15. People in poor countries are more entrepreneurial than people in rich countries
16. We are not smart enough to leave things to the market
17. More education in itself is not going to make a country richer
18. What is good for General Motors is not necessarily good for the United States
19. Despite the fall of communism, we are still living in planned economies
20. Equality of opportunity may not be fair
21. Big government makes people more open to change
22. Financial markets need to become less, not more, efficient
23. Good economic policy does not require good economist ( )
  dougb56586 | Oct 13, 2016 |
National and world economics is such a confusing thing to normal folks, and this book does a super job of simplifying things in a way that helps the reader see the big picture and the context. The author seems to have the objective of debunking the neo-liberal economic myths that have driven our national economy for the last 3 decades, and much of the world economy for that matter. I think he does an excellent job of presenting the neo-liberal arguments, and then laying out evidence that a rational reader can use to judge the validity of those arguments. Bottom line is that it is the author's opinion that these neo-liberal economic policies have driven us into the mess we find ourselves in, and only through a return to the proven policies and practices from the "golden age" of modern capitalism can we dig out of the mess. I find his argument persuasive. ( )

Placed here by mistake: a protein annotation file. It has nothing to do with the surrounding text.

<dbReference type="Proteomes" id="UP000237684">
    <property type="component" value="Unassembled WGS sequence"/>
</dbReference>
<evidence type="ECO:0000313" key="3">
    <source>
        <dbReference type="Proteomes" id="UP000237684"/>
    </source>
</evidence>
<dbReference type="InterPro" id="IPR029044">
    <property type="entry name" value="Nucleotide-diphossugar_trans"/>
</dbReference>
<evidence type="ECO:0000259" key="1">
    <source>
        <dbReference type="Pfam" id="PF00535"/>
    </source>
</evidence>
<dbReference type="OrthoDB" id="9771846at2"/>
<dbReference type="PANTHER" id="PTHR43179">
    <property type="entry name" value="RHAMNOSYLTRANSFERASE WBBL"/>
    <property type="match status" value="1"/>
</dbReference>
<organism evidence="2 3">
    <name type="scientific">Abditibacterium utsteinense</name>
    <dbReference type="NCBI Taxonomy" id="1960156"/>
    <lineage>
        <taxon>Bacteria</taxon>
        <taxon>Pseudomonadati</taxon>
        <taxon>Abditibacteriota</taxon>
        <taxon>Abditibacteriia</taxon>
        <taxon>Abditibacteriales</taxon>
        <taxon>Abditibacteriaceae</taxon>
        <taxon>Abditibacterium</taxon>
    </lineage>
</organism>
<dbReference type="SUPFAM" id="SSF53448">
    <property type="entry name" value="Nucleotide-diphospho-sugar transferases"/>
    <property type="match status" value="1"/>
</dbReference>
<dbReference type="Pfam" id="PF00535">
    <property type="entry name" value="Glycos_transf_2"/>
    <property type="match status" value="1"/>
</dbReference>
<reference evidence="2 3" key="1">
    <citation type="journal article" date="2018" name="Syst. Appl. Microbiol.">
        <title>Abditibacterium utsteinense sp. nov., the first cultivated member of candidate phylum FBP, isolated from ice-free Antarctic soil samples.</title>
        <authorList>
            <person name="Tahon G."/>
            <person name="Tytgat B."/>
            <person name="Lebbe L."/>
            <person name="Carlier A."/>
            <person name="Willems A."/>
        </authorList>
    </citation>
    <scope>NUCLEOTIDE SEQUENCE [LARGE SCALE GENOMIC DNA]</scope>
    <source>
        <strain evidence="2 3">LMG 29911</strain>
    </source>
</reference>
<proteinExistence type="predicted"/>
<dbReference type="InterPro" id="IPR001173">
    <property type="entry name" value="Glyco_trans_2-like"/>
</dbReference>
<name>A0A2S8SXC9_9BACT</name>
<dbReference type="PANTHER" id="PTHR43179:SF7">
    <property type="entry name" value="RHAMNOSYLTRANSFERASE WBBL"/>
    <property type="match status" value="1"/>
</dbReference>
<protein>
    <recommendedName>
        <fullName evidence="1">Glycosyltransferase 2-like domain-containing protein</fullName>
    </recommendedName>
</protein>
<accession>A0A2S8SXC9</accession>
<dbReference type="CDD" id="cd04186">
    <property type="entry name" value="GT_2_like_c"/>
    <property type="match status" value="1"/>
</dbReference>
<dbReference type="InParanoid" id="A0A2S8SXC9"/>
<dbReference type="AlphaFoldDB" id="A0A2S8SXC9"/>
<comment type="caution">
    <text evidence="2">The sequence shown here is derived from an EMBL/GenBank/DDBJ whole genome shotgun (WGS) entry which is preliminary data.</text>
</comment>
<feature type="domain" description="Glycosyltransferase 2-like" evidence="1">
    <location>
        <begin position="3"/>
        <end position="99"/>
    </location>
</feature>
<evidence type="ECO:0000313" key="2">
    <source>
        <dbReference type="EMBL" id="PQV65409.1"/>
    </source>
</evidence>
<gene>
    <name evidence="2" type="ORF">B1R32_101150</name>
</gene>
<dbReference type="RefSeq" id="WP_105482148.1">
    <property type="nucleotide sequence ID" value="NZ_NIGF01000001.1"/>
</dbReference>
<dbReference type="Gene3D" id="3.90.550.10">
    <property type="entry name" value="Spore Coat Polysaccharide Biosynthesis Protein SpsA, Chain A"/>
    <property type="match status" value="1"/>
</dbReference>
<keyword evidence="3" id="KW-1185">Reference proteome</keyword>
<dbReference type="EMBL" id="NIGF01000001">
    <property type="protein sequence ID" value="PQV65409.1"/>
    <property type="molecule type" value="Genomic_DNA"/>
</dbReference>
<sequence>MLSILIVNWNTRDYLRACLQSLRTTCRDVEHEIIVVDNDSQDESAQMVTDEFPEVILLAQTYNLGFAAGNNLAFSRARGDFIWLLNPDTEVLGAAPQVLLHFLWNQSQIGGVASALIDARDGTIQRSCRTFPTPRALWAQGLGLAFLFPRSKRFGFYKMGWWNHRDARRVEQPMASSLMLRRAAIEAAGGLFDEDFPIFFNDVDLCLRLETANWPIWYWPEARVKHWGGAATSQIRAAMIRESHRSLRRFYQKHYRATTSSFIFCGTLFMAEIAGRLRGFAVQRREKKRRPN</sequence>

bicyclewriter | Jan 8, 2016 |
Tries to give you a bit of the rest of the story beyond the commonly understood beliefs about capitalism. I find it interesting that another reviewer labels the myths Chang addresses as neo-liberal, and I would identify them as free-market conservative.
  2wonderY | Jun 9, 2014 |
Interesting discussion of "truths" of capitalism and free market economies that are taken for granted. ( )
  addunn3 | Oct 18, 2013 |
For someone with no background in economics (and this is probably the first book on the subject I've read) then it was definitely an Interesting read. Chang first explains the common views he is trying to rebut. Enjoyable to start with, but by the end arguments felt a little repetitive, and with only the single author's voice I had no idea how other economists would respond to the views being presented. ( )
1 vote fluteflute | Oct 2, 2013 |
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Author nameRoleType of authorWork?Status
Ha-Joon Changprimary authorall editionsconfirmed
Ratchford, PattiCover designersecondary authorsome editionsconfirmed
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Einführung: Die globale Wirtschaft ist schwer angeschlagen.
Eins: Die Märkte müssen frei sein.
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Challenges popular misconceptions while making startling revelations about free-market practices, explaining the author's views on global capitalism dynamics while making recommendations for reshaping capitalism to humane ends.